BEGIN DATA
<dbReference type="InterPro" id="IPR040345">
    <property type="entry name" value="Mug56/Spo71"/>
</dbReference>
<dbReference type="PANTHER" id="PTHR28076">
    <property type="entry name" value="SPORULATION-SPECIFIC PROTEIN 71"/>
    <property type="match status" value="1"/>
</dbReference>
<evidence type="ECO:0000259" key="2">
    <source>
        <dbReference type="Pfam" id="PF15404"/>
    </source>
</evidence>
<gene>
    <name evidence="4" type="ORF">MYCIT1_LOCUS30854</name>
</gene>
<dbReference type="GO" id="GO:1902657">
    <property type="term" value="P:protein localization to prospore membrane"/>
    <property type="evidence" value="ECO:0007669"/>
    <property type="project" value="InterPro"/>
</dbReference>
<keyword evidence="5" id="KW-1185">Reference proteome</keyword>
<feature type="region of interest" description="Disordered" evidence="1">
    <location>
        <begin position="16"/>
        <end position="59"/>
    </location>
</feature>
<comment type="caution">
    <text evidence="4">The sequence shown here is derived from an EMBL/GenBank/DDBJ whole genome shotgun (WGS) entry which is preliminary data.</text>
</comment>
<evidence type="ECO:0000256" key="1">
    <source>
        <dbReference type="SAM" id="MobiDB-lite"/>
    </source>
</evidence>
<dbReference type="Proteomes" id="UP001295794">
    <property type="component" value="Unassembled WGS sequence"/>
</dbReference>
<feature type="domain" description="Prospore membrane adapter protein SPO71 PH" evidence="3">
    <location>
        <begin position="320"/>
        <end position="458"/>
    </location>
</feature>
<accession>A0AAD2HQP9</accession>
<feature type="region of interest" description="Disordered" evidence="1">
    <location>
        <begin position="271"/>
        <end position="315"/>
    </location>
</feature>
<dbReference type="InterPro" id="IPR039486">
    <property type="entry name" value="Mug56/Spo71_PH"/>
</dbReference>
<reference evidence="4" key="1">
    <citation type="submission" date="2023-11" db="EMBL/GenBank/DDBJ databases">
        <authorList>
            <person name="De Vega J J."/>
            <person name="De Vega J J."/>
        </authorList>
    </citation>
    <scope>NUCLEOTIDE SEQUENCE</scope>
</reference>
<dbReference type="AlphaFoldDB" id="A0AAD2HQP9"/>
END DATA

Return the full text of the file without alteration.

<dbReference type="InterPro" id="IPR040345">
    <property type="entry name" value="Mug56/Spo71"/>
</dbReference>
<dbReference type="PANTHER" id="PTHR28076">
    <property type="entry name" value="SPORULATION-SPECIFIC PROTEIN 71"/>
    <property type="match status" value="1"/>
</dbReference>
<evidence type="ECO:0000259" key="2">
    <source>
        <dbReference type="Pfam" id="PF15404"/>
    </source>
</evidence>
<gene>
    <name evidence="4" type="ORF">MYCIT1_LOCUS30854</name>
</gene>
<dbReference type="GO" id="GO:1902657">
    <property type="term" value="P:protein localization to prospore membrane"/>
    <property type="evidence" value="ECO:0007669"/>
    <property type="project" value="InterPro"/>
</dbReference>
<keyword evidence="5" id="KW-1185">Reference proteome</keyword>
<feature type="region of interest" description="Disordered" evidence="1">
    <location>
        <begin position="16"/>
        <end position="59"/>
    </location>
</feature>
<comment type="caution">
    <text evidence="4">The sequence shown here is derived from an EMBL/GenBank/DDBJ whole genome shotgun (WGS) entry which is preliminary data.</text>
</comment>
<evidence type="ECO:0000256" key="1">
    <source>
        <dbReference type="SAM" id="MobiDB-lite"/>
    </source>
</evidence>
<dbReference type="Proteomes" id="UP001295794">
    <property type="component" value="Unassembled WGS sequence"/>
</dbReference>
<feature type="domain" description="Prospore membrane adapter protein SPO71 PH" evidence="3">
    <location>
        <begin position="320"/>
        <end position="458"/>
    </location>
</feature>
<accession>A0AAD2HQP9</accession>
<feature type="region of interest" description="Disordered" evidence="1">
    <location>
        <begin position="271"/>
        <end position="315"/>
    </location>
</feature>
<dbReference type="InterPro" id="IPR039486">
    <property type="entry name" value="Mug56/Spo71_PH"/>
</dbReference>
<reference evidence="4" key="1">
    <citation type="submission" date="2023-11" db="EMBL/GenBank/DDBJ databases">
        <authorList>
            <person name="De Vega J J."/>
            <person name="De Vega J J."/>
        </authorList>
    </citation>
    <scope>NUCLEOTIDE SEQUENCE</scope>
</reference>
<dbReference type="AlphaFoldDB" id="A0AAD2HQP9"/>